Feature: Discovering Vietnam’s archaeological treasures

Friday, 2018-04-13 18:04:35
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Over 300 artifacts, dating back centuries ago, are on display to tell stories about Vietnamese cultural and historical values.
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NDO – The achievements of Vietnamese archaeologists in the past 60 years are on display at the special exhibition titled “Treasures of Vietnam’s archaeology,” held until July this year at the Hanoi-based Vietnam National Museum of History.

>>> Vietnamese archaeological treasures introduced to public

The event is a continuance of a previous exhibition that ran at three German museums from October 2016 to February 2018 as part of a programme to promote Vietnamese culture and history in the European country.

With over 300 artifacts, this is the first time that such a large-scale exhibit with the largest number of artifacts selected from museums stretching from the North to South Vietnam, has been on display in Germany. Following the tour, the archeological collection continues to be introduced to the public in Vietnam, bring an opportunity to explore the cultural values of Vietnam through three different periods in history.

Each topic contains historical messages, conveyed through the unique artifacts dating back centuries ago.

The prehistoric artifacts display zone showcases tools, stone jewelry and pottery items that were discovered in different prehistoric archaeological sites across the country.

The Metal Age zone features outstanding archaeological items from the three major cultural centres of Dong Son culture in the North, Sa Huynh in the Central region and Dong Nai culture in the South.

Most of the displayed artifacts were made from iron, stone, wood and bronze. Some of them were found in tombs, such as the models and terracotta stoves that were discovered in the northern province of Bac Ninh and Thanh Hoa.

On display are bracelets, string beads, bronze drums, bells and jars from the Dongsonian culture dating back 2,500-2,000 years ago.

A quite unique artifact belonging to the Dongsonian culture is the Chau Can ancient burial, which was found in the suburban Hanoi district of Phu Xuyen in 1974. The coffin was made of logs in two halves as a frame and cover.

The archeological treasures from the first ten centuries AD present evidence of anti-Northern feudal uprisings, demonstrating that the traditional elements of the Dong Son culture were preserved alongside its development and blend of new cultural features.

The Sao Vang drum from the Dong Son culture with decorations reflecting the daily life of the Vietnamese people in the beginning of the state.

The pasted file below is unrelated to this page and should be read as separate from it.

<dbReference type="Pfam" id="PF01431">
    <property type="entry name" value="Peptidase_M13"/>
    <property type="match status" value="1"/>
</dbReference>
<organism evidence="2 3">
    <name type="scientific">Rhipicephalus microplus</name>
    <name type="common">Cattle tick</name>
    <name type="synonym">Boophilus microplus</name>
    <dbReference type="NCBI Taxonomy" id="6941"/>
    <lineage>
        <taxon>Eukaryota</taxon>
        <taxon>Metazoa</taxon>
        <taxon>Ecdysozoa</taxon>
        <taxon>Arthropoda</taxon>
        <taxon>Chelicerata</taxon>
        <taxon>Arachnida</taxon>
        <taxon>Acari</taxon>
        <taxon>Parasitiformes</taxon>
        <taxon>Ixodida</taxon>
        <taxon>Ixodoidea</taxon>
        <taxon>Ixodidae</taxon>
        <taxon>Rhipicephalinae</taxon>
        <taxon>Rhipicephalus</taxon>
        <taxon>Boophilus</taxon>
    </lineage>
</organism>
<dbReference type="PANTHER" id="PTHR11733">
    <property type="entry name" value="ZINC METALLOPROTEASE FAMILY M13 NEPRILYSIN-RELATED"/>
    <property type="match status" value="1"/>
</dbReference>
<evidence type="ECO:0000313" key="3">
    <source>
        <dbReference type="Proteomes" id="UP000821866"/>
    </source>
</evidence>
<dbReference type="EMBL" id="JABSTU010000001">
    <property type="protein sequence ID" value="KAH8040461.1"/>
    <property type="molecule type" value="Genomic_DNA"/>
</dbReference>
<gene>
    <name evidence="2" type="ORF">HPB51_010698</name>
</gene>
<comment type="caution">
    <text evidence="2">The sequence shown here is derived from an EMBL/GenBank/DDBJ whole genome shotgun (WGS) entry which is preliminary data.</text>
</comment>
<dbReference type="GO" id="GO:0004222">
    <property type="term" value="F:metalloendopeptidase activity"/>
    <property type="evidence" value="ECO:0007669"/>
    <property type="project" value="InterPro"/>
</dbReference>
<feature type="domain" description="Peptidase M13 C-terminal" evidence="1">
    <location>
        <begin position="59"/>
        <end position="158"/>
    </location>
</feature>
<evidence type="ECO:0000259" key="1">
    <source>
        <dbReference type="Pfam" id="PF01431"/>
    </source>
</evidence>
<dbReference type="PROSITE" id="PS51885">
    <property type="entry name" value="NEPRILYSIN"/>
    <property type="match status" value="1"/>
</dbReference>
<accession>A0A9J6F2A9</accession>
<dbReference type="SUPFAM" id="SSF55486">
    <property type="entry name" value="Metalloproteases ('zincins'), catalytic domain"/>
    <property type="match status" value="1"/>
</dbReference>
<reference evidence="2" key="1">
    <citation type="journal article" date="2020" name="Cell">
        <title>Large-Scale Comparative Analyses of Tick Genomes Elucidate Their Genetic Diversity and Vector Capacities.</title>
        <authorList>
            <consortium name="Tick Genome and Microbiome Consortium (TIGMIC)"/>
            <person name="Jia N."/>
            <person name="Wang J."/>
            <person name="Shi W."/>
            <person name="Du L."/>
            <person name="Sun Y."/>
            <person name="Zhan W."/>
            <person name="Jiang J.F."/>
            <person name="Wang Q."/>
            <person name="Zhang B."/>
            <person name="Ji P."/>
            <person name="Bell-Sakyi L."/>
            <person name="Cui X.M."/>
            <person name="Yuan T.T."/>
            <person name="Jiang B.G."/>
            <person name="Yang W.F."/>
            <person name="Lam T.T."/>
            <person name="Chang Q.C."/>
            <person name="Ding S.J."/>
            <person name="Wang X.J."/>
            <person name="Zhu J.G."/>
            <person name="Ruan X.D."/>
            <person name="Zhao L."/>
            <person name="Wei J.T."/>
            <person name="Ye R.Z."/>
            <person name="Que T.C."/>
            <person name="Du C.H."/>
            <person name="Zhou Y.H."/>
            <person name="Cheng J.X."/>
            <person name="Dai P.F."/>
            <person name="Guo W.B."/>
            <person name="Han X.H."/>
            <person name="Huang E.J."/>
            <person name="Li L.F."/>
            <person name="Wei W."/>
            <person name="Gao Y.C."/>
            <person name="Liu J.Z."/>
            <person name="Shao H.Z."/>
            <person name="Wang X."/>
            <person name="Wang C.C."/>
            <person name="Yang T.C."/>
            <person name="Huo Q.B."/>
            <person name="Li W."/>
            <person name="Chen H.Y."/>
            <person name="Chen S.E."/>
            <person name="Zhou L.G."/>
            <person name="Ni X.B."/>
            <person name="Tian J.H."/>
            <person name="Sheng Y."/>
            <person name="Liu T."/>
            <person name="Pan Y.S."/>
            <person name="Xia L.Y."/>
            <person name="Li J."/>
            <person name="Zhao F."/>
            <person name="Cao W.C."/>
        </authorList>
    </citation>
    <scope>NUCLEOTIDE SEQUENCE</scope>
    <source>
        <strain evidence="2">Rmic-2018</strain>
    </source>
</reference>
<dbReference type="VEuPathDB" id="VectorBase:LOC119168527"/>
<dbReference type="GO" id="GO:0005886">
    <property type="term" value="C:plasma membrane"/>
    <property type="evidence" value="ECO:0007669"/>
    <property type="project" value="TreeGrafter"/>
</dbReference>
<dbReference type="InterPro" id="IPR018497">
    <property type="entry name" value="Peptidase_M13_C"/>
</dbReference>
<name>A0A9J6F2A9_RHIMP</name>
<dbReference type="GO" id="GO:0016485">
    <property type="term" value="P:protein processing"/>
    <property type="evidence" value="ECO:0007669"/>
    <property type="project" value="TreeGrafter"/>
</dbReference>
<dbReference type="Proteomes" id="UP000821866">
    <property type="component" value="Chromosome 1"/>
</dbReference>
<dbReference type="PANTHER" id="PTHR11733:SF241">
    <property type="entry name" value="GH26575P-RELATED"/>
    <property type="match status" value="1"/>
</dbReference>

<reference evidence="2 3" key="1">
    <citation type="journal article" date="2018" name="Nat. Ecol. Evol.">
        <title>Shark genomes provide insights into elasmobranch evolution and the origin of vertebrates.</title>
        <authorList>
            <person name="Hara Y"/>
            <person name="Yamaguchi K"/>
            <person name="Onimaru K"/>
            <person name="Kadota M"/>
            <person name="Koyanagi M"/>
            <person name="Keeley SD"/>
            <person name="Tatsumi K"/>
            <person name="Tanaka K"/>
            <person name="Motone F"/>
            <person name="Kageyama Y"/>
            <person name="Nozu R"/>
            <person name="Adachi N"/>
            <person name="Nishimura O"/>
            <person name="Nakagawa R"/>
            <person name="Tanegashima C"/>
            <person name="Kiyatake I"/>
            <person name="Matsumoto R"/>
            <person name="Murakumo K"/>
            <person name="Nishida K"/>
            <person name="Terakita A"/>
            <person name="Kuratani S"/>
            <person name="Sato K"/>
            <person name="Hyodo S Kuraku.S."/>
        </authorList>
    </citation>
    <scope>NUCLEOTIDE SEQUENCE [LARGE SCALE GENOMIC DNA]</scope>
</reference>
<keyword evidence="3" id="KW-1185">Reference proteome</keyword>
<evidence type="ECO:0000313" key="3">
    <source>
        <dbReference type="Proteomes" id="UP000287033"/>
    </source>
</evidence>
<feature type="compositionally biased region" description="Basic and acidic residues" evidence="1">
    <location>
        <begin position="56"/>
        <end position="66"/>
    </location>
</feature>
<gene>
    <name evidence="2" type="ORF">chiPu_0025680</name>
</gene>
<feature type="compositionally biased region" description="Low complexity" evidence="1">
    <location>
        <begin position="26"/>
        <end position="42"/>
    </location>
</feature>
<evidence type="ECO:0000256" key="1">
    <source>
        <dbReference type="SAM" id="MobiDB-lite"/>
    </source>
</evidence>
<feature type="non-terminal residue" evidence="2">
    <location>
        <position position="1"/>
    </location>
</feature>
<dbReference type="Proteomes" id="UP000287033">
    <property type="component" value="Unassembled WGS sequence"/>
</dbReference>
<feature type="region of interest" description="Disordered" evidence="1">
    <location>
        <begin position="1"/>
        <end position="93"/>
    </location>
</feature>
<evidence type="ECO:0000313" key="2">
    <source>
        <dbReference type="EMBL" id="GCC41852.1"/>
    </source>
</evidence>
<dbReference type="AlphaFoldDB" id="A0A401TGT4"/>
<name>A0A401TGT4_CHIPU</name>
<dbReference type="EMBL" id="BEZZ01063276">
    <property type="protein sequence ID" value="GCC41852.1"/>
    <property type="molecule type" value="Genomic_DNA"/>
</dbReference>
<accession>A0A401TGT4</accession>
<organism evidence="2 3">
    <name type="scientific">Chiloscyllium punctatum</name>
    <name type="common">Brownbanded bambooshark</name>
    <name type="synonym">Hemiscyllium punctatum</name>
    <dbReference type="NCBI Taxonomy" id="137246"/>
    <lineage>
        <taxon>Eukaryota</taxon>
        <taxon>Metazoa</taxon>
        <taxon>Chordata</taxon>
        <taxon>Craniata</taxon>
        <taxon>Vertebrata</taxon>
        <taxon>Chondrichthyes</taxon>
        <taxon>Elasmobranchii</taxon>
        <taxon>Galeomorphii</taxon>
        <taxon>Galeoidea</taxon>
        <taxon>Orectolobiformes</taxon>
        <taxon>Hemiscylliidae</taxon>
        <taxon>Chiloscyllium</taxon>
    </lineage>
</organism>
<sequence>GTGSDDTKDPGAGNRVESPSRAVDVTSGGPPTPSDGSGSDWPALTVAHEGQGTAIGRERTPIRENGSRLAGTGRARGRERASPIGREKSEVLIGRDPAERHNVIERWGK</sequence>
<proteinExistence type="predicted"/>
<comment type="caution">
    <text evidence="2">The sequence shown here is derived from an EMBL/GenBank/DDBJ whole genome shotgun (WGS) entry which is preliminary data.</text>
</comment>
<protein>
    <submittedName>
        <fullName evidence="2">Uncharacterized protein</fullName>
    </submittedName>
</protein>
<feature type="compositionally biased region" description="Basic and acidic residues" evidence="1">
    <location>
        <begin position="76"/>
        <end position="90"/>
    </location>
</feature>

The treasures from the Champa Kingdom and the UNESCO-recognised My Son Sanctuary are also introduced with a large number of antiques related to the architecture, stone sculpture and bronze and pottery products, as well as objects for worshiping made from gold and silver, reflecting the characteristics of the ancient Champa society.

Lion statues are popular in Champa stone sculpture.

Complex decorative tiles reflect the skills of the ancient craftsmen.

Artifacts reflect the vibrant activities of the ancient Champa society.

The new findings of the Vietnamese archeologists that are on display are gold and quartz lingas, dating from 8th - 9th century, found in Cat Tien, Lam Dong province. The lingas are small and made of gold and quartz that are very rarely encountered elsewhere.

A tiny gold linga observed through magnifying glass.

Also on display are antiques from Oc Eo - Phu Nam culture in the Mekong Delta region from the 1st to the 7th century.

A lamp from the Sa Huynh culture decorated with elaborate motifs, which could be ceremonial pottery or a symbol of wealth.

The characteristics of the Dong Nai culture are introduced through the objects from several prehistoric archaeological sites in the South.

Animal statues are believed to be a sacred object used in rites that have never been encountered in any other sites in Southeastern Vietnam. They were recognised as a National Treasure in 2013.

Other highlights are archaeological treasures from the feudal Vietnamese dynasties, including citadel vestiges, tiles decorated with mandarin-duck statues, brick, and Chu Dau pottery excavated from a shipwreck in the sea of Cham Islet, Hoi An, Quang Nam province, in 1997-1999.

Chu Dau pottery.

A decorative material statue of the Ly - Tran dynasties.

Tiles decorated with mandarin-duck statues.